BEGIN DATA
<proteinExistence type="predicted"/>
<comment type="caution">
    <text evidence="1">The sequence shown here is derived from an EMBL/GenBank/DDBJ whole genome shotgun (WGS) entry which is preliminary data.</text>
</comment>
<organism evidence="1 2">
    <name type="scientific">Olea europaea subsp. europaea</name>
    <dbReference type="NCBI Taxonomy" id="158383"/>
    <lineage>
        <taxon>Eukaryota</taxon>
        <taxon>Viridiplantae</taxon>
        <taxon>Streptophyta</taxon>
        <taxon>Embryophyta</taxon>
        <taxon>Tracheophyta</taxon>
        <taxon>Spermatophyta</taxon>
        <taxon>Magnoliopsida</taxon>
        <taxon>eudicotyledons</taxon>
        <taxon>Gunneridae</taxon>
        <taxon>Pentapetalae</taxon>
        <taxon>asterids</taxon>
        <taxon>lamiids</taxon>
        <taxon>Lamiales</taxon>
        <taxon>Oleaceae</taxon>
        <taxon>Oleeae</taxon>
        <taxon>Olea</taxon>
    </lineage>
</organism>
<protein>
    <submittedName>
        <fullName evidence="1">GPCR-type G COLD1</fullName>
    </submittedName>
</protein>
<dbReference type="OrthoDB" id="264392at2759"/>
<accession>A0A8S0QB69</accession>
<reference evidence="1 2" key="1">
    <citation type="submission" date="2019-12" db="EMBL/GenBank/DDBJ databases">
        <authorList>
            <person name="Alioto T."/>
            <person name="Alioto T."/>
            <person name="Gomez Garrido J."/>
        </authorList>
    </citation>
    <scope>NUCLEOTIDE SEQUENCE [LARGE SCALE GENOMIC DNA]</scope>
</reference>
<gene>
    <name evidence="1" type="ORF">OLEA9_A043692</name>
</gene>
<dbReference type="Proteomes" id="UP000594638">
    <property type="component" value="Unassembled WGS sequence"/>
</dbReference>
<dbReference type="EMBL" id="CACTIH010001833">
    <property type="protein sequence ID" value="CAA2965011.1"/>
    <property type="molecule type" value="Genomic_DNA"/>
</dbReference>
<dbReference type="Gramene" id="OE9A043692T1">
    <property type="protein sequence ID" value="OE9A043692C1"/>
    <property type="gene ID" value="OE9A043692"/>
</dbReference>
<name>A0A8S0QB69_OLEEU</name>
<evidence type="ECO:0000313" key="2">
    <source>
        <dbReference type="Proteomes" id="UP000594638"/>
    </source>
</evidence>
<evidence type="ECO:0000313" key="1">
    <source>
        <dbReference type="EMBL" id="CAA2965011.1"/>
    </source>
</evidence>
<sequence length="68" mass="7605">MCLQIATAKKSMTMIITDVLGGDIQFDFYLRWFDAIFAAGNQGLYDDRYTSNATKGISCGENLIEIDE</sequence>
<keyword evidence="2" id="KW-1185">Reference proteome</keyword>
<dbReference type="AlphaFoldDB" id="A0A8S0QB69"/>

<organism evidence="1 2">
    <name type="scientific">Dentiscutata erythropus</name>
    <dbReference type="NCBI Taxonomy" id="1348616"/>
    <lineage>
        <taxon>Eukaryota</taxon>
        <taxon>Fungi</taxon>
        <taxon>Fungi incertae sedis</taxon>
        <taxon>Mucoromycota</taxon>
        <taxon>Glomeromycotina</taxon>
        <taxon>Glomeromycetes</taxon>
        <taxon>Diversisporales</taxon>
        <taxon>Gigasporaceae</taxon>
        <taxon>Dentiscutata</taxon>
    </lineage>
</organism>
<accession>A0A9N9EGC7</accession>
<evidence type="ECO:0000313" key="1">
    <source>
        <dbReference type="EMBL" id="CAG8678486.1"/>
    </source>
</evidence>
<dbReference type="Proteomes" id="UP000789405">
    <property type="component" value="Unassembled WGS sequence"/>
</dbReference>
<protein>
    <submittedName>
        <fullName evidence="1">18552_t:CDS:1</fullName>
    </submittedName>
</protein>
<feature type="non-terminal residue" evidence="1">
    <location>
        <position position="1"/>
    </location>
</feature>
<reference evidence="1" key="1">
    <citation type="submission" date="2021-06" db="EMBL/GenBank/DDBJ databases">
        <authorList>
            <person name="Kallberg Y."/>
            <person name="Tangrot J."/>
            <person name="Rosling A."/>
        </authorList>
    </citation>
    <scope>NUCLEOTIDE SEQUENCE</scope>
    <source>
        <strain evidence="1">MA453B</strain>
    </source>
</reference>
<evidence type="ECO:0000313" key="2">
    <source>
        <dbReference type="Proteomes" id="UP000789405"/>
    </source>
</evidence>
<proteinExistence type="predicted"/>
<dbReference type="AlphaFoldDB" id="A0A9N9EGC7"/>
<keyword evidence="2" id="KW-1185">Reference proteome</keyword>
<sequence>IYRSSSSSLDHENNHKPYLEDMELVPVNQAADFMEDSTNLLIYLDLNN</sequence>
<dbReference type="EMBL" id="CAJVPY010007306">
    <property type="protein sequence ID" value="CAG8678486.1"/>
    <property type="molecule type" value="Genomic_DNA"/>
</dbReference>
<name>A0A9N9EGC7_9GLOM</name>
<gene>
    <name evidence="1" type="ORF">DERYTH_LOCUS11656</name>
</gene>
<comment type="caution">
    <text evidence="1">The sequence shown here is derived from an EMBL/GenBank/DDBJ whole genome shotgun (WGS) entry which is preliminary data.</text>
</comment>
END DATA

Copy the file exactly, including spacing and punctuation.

<proteinExistence type="predicted"/>
<comment type="caution">
    <text evidence="1">The sequence shown here is derived from an EMBL/GenBank/DDBJ whole genome shotgun (WGS) entry which is preliminary data.</text>
</comment>
<organism evidence="1 2">
    <name type="scientific">Olea europaea subsp. europaea</name>
    <dbReference type="NCBI Taxonomy" id="158383"/>
    <lineage>
        <taxon>Eukaryota</taxon>
        <taxon>Viridiplantae</taxon>
        <taxon>Streptophyta</taxon>
        <taxon>Embryophyta</taxon>
        <taxon>Tracheophyta</taxon>
        <taxon>Spermatophyta</taxon>
        <taxon>Magnoliopsida</taxon>
        <taxon>eudicotyledons</taxon>
        <taxon>Gunneridae</taxon>
        <taxon>Pentapetalae</taxon>
        <taxon>asterids</taxon>
        <taxon>lamiids</taxon>
        <taxon>Lamiales</taxon>
        <taxon>Oleaceae</taxon>
        <taxon>Oleeae</taxon>
        <taxon>Olea</taxon>
    </lineage>
</organism>
<protein>
    <submittedName>
        <fullName evidence="1">GPCR-type G COLD1</fullName>
    </submittedName>
</protein>
<dbReference type="OrthoDB" id="264392at2759"/>
<accession>A0A8S0QB69</accession>
<reference evidence="1 2" key="1">
    <citation type="submission" date="2019-12" db="EMBL/GenBank/DDBJ databases">
        <authorList>
            <person name="Alioto T."/>
            <person name="Alioto T."/>
            <person name="Gomez Garrido J."/>
        </authorList>
    </citation>
    <scope>NUCLEOTIDE SEQUENCE [LARGE SCALE GENOMIC DNA]</scope>
</reference>
<gene>
    <name evidence="1" type="ORF">OLEA9_A043692</name>
</gene>
<dbReference type="Proteomes" id="UP000594638">
    <property type="component" value="Unassembled WGS sequence"/>
</dbReference>
<dbReference type="EMBL" id="CACTIH010001833">
    <property type="protein sequence ID" value="CAA2965011.1"/>
    <property type="molecule type" value="Genomic_DNA"/>
</dbReference>
<dbReference type="Gramene" id="OE9A043692T1">
    <property type="protein sequence ID" value="OE9A043692C1"/>
    <property type="gene ID" value="OE9A043692"/>
</dbReference>
<name>A0A8S0QB69_OLEEU</name>
<evidence type="ECO:0000313" key="2">
    <source>
        <dbReference type="Proteomes" id="UP000594638"/>
    </source>
</evidence>
<evidence type="ECO:0000313" key="1">
    <source>
        <dbReference type="EMBL" id="CAA2965011.1"/>
    </source>
</evidence>
<sequence length="68" mass="7605">MCLQIATAKKSMTMIITDVLGGDIQFDFYLRWFDAIFAAGNQGLYDDRYTSNATKGISCGENLIEIDE</sequence>
<keyword evidence="2" id="KW-1185">Reference proteome</keyword>
<dbReference type="AlphaFoldDB" id="A0A8S0QB69"/>

<organism evidence="1 2">
    <name type="scientific">Dentiscutata erythropus</name>
    <dbReference type="NCBI Taxonomy" id="1348616"/>
    <lineage>
        <taxon>Eukaryota</taxon>
        <taxon>Fungi</taxon>
        <taxon>Fungi incertae sedis</taxon>
        <taxon>Mucoromycota</taxon>
        <taxon>Glomeromycotina</taxon>
        <taxon>Glomeromycetes</taxon>
        <taxon>Diversisporales</taxon>
        <taxon>Gigasporaceae</taxon>
        <taxon>Dentiscutata</taxon>
    </lineage>
</organism>
<accession>A0A9N9EGC7</accession>
<evidence type="ECO:0000313" key="1">
    <source>
        <dbReference type="EMBL" id="CAG8678486.1"/>
    </source>
</evidence>
<dbReference type="Proteomes" id="UP000789405">
    <property type="component" value="Unassembled WGS sequence"/>
</dbReference>
<protein>
    <submittedName>
        <fullName evidence="1">18552_t:CDS:1</fullName>
    </submittedName>
</protein>
<feature type="non-terminal residue" evidence="1">
    <location>
        <position position="1"/>
    </location>
</feature>
<reference evidence="1" key="1">
    <citation type="submission" date="2021-06" db="EMBL/GenBank/DDBJ databases">
        <authorList>
            <person name="Kallberg Y."/>
            <person name="Tangrot J."/>
            <person name="Rosling A."/>
        </authorList>
    </citation>
    <scope>NUCLEOTIDE SEQUENCE</scope>
    <source>
        <strain evidence="1">MA453B</strain>
    </source>
</reference>
<evidence type="ECO:0000313" key="2">
    <source>
        <dbReference type="Proteomes" id="UP000789405"/>
    </source>
</evidence>
<proteinExistence type="predicted"/>
<dbReference type="AlphaFoldDB" id="A0A9N9EGC7"/>
<keyword evidence="2" id="KW-1185">Reference proteome</keyword>
<sequence>IYRSSSSSLDHENNHKPYLEDMELVPVNQAADFMEDSTNLLIYLDLNN</sequence>
<dbReference type="EMBL" id="CAJVPY010007306">
    <property type="protein sequence ID" value="CAG8678486.1"/>
    <property type="molecule type" value="Genomic_DNA"/>
</dbReference>
<name>A0A9N9EGC7_9GLOM</name>
<gene>
    <name evidence="1" type="ORF">DERYTH_LOCUS11656</name>
</gene>
<comment type="caution">
    <text evidence="1">The sequence shown here is derived from an EMBL/GenBank/DDBJ whole genome shotgun (WGS) entry which is preliminary data.</text>
</comment>